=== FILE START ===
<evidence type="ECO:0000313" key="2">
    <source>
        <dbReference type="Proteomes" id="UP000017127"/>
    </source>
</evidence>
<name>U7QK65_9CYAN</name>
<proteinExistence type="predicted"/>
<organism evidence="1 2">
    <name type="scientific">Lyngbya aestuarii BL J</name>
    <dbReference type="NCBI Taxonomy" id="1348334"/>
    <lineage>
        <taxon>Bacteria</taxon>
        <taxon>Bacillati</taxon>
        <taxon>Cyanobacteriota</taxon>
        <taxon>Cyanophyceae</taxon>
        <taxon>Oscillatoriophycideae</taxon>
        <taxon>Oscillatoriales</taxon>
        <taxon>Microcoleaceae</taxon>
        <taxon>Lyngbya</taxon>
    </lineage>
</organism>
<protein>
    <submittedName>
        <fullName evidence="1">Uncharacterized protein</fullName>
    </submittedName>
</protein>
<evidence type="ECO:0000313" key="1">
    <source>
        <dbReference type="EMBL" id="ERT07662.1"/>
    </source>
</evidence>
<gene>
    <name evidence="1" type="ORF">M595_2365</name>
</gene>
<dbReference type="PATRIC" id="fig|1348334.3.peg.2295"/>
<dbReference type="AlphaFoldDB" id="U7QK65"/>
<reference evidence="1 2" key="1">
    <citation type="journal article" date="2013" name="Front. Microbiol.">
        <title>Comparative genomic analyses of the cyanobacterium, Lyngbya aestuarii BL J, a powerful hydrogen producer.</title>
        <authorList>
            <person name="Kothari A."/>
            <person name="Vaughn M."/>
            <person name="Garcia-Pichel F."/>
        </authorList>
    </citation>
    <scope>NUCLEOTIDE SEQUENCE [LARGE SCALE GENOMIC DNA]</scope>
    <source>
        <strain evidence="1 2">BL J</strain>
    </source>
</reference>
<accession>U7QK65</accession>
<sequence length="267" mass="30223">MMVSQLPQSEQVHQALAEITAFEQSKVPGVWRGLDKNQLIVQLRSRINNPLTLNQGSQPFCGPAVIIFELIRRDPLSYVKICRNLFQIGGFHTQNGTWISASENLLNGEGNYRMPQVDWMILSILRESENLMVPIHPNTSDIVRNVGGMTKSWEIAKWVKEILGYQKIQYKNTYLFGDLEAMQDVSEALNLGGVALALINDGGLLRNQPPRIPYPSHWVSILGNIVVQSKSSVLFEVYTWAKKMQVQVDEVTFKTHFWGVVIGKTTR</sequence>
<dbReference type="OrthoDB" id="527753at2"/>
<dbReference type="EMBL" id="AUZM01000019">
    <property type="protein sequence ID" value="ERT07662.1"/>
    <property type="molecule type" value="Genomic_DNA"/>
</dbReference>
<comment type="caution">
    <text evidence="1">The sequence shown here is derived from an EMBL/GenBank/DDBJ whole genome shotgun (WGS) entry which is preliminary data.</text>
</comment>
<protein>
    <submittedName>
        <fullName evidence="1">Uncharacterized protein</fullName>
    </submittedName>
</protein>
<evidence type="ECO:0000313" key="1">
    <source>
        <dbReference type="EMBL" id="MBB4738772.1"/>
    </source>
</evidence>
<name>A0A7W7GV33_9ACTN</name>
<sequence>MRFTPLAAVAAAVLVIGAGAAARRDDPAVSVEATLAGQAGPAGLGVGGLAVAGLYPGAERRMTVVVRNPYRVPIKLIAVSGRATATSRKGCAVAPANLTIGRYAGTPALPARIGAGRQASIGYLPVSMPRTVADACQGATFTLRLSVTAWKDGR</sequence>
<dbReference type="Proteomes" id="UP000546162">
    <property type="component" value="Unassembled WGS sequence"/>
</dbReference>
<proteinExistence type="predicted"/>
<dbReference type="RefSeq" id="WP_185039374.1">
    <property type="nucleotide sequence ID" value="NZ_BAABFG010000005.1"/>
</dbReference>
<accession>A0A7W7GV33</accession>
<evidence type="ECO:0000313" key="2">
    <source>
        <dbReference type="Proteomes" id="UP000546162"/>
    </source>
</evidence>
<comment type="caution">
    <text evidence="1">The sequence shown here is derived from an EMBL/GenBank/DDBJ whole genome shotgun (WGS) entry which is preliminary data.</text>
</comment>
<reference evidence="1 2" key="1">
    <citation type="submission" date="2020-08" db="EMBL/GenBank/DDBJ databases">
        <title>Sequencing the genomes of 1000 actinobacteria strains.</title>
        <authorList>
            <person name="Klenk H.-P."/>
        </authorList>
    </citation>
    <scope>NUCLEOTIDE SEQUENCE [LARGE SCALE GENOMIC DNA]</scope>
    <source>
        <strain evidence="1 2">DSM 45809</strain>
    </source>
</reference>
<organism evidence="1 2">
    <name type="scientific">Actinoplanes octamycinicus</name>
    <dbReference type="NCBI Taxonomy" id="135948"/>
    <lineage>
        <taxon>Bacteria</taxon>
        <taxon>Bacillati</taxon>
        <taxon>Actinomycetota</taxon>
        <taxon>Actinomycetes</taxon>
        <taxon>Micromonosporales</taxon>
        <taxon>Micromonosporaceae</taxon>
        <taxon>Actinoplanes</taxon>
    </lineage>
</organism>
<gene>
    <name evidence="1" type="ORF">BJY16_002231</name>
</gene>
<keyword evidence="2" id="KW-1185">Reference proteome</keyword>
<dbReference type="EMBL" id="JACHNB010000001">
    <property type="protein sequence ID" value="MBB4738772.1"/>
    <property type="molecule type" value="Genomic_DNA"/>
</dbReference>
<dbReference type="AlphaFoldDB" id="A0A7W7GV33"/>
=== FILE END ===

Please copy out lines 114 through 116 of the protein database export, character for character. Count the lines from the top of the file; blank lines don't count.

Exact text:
<gene>
    <name evidence="1" type="ORF">BJY16_002231</name>
</gene>